Consent and the conjugal bed
Spousal sexual assault has been illegal in Canada for 34 years, but an Ottawa judge seems to have ignored that in a recent ruling. Zosia Bielski reports on one of the least understood but most intimate forms of violation
To avoid the bed she shared with her partner of 20 years, Irene Nightingale would sleep on the floor, often with her jeans on.
Nightingale, 57, had grown petrified in a relationship marred by physical and sexual assault. She says her common-law ex became abusive two years into their time together, especially when they argued about him being unfaithful. Once, Nightingale says he gripped her by her French braid and threw her six feet into the kitchen stove. Another time, she was woken from sleep by pain. Her partner was raping her, continuing despite her pleas to stop.
"I was his possession, not a woman any more. I was this thing he had, not his partner," said Nightingale, a former Toronto business owner.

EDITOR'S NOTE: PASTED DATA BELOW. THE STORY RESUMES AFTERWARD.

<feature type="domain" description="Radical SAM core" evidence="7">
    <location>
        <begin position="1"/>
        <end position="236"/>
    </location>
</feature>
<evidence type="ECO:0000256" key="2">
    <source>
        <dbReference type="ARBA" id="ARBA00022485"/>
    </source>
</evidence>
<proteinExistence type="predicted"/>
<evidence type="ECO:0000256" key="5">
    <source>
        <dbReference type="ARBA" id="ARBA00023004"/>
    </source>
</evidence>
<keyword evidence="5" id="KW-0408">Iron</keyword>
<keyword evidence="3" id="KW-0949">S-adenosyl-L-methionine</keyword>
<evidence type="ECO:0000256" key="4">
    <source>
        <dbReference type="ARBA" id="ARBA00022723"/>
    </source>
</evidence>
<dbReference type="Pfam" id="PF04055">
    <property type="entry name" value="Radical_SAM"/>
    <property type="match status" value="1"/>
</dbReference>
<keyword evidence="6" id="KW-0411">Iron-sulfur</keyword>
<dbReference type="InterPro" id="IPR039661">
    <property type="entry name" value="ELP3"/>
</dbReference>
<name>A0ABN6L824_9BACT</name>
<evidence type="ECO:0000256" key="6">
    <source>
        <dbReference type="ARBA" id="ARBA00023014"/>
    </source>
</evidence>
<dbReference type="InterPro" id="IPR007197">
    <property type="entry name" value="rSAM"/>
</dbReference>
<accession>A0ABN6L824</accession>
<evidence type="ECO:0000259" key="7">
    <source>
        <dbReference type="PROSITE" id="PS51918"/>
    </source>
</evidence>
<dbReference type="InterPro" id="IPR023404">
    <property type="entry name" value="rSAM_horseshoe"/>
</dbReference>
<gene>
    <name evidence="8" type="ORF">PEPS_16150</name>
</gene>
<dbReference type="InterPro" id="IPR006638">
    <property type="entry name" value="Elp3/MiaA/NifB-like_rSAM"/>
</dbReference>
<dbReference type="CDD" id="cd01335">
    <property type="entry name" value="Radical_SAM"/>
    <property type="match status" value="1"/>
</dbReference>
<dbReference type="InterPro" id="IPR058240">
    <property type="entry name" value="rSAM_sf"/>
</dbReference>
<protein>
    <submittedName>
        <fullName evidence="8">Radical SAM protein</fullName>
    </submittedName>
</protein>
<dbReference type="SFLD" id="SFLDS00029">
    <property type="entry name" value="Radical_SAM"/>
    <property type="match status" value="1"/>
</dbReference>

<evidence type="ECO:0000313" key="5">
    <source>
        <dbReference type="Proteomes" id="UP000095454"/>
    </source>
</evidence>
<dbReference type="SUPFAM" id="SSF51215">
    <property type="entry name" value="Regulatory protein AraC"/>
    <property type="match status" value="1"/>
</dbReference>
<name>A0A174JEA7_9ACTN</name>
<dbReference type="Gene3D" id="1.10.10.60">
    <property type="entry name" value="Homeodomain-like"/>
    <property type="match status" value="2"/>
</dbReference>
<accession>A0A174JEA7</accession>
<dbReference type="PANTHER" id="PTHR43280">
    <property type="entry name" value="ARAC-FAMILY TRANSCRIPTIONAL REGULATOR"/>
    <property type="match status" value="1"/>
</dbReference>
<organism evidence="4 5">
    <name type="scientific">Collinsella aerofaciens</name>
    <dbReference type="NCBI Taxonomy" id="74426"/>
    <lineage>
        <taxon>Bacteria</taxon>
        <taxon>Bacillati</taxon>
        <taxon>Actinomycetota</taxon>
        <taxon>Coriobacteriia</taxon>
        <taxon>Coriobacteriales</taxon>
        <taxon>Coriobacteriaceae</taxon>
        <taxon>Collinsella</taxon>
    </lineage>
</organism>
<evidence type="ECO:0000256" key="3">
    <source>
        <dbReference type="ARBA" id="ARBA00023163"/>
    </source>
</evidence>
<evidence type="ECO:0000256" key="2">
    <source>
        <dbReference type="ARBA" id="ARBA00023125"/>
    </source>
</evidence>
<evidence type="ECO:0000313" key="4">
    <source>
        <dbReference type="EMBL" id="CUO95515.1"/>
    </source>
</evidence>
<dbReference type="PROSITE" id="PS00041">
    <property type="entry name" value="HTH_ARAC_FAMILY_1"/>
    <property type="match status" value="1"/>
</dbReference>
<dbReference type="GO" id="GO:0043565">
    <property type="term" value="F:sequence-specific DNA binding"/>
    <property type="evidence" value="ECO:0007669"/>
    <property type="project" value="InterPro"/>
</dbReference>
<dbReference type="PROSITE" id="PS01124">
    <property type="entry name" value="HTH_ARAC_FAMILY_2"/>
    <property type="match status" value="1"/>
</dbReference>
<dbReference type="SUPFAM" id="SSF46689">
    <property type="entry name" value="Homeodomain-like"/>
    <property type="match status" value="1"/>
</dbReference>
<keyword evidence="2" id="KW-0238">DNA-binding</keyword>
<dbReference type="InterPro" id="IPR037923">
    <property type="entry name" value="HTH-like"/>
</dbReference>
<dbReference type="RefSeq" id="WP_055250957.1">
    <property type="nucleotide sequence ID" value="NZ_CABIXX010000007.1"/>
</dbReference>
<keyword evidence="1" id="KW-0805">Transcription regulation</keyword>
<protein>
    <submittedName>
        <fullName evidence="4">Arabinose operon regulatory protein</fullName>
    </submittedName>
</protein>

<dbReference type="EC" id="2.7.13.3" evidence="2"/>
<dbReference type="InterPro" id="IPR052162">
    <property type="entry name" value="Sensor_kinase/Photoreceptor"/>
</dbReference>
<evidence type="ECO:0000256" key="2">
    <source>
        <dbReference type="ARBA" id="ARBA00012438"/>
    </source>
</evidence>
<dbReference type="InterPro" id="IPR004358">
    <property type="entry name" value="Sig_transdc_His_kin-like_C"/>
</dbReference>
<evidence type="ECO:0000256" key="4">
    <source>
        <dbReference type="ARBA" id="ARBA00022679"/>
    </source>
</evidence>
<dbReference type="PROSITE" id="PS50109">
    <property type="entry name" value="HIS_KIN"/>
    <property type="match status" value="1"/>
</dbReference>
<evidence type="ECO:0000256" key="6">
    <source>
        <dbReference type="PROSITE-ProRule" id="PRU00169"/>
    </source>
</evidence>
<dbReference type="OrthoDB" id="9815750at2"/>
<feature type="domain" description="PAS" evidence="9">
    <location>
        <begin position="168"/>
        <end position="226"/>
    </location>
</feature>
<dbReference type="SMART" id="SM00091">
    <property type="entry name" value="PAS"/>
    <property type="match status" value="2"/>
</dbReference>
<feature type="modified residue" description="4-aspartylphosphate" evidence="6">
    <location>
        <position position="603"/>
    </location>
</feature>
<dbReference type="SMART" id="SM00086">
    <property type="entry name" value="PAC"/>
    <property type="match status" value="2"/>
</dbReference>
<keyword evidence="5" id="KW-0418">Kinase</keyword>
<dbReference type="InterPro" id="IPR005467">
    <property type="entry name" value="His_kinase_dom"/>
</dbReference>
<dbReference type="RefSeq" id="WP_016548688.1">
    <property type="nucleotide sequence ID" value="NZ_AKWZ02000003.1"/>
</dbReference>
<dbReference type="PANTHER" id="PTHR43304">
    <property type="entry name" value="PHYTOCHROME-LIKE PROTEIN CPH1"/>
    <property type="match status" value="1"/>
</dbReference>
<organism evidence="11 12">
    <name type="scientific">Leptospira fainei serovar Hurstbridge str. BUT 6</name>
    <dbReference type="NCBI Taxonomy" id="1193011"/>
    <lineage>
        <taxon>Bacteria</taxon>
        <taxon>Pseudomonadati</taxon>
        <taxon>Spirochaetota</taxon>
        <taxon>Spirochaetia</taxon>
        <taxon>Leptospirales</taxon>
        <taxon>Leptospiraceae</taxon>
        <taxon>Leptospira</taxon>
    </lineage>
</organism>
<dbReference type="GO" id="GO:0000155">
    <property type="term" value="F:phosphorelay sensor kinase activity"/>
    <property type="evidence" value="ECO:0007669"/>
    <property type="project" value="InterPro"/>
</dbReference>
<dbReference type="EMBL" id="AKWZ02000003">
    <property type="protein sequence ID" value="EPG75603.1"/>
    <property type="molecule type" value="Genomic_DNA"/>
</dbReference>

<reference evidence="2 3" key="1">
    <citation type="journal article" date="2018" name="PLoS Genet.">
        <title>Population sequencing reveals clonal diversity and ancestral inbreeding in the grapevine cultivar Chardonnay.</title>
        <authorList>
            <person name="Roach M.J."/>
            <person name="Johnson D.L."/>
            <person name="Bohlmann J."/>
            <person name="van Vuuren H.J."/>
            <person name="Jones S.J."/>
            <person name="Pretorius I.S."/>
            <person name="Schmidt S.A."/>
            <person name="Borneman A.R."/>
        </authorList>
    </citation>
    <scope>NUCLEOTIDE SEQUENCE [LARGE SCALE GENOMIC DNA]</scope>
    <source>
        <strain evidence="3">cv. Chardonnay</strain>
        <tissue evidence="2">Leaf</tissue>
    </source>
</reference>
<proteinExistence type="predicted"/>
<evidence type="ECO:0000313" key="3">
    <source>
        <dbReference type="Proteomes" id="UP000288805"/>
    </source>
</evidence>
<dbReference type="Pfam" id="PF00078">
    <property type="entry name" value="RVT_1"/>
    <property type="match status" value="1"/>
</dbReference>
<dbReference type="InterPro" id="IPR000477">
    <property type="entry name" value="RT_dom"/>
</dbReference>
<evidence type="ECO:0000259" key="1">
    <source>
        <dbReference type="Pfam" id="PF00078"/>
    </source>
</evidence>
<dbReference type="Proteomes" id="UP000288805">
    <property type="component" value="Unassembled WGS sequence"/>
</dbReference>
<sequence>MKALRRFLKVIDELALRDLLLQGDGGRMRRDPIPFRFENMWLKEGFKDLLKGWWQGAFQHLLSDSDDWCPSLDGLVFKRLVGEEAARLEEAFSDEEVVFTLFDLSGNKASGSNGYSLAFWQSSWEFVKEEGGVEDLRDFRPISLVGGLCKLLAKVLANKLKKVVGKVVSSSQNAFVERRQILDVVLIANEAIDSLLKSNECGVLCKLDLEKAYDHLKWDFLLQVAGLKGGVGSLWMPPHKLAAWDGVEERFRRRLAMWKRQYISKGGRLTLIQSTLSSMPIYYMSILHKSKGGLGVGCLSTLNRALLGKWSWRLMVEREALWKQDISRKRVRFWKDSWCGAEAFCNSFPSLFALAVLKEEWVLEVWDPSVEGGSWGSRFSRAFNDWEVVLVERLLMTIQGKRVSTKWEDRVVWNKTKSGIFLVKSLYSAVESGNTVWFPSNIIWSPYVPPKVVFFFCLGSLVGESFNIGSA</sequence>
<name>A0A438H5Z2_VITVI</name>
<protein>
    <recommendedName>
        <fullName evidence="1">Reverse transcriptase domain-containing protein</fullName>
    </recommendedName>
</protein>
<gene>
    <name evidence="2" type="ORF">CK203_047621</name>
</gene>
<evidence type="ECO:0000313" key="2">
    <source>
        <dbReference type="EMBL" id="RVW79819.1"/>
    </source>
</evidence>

Despite the brutal assaults, for a long time, Nightingale couldn't bring herself to leave a man who had once showered her with affection and visited her ailing mother in hospital. As the years of abuse stretched on, family and friends questioned where her self-worth had gone to. Eventually, they gave up on her. Nightingale was running on survival mode: Intensely afraid of being attacked again, she'd become hypervigilant trying to please her ex.
"I was so engulfed in him that I couldn't walk away," Nightingale said. "Deep down inside, you know it's wrong. But some women can't find the words to say, 'I just got raped,' 'I just got violated,' because the emotions take over. I loved him."
Spousal sexual assault remains a deeply misunderstood form of domestic violence. Until fairly recently in Canada, rape was treated as an offence that happened outside the confines of marriage, against women who were not perpetrators' wives. That changed in 1983, when sexual assault against one's spouse became a crime.
Despite the decades' old law, marital rape myths endure. A controversial ruling out of Ottawa last month shows the issue is as relevant today as it was in 1983.
Even as he stated that "marriage is not a shield for sexual assault," Ontario Superior Court Justice Robert Smith acquitted a husband of raping his wife.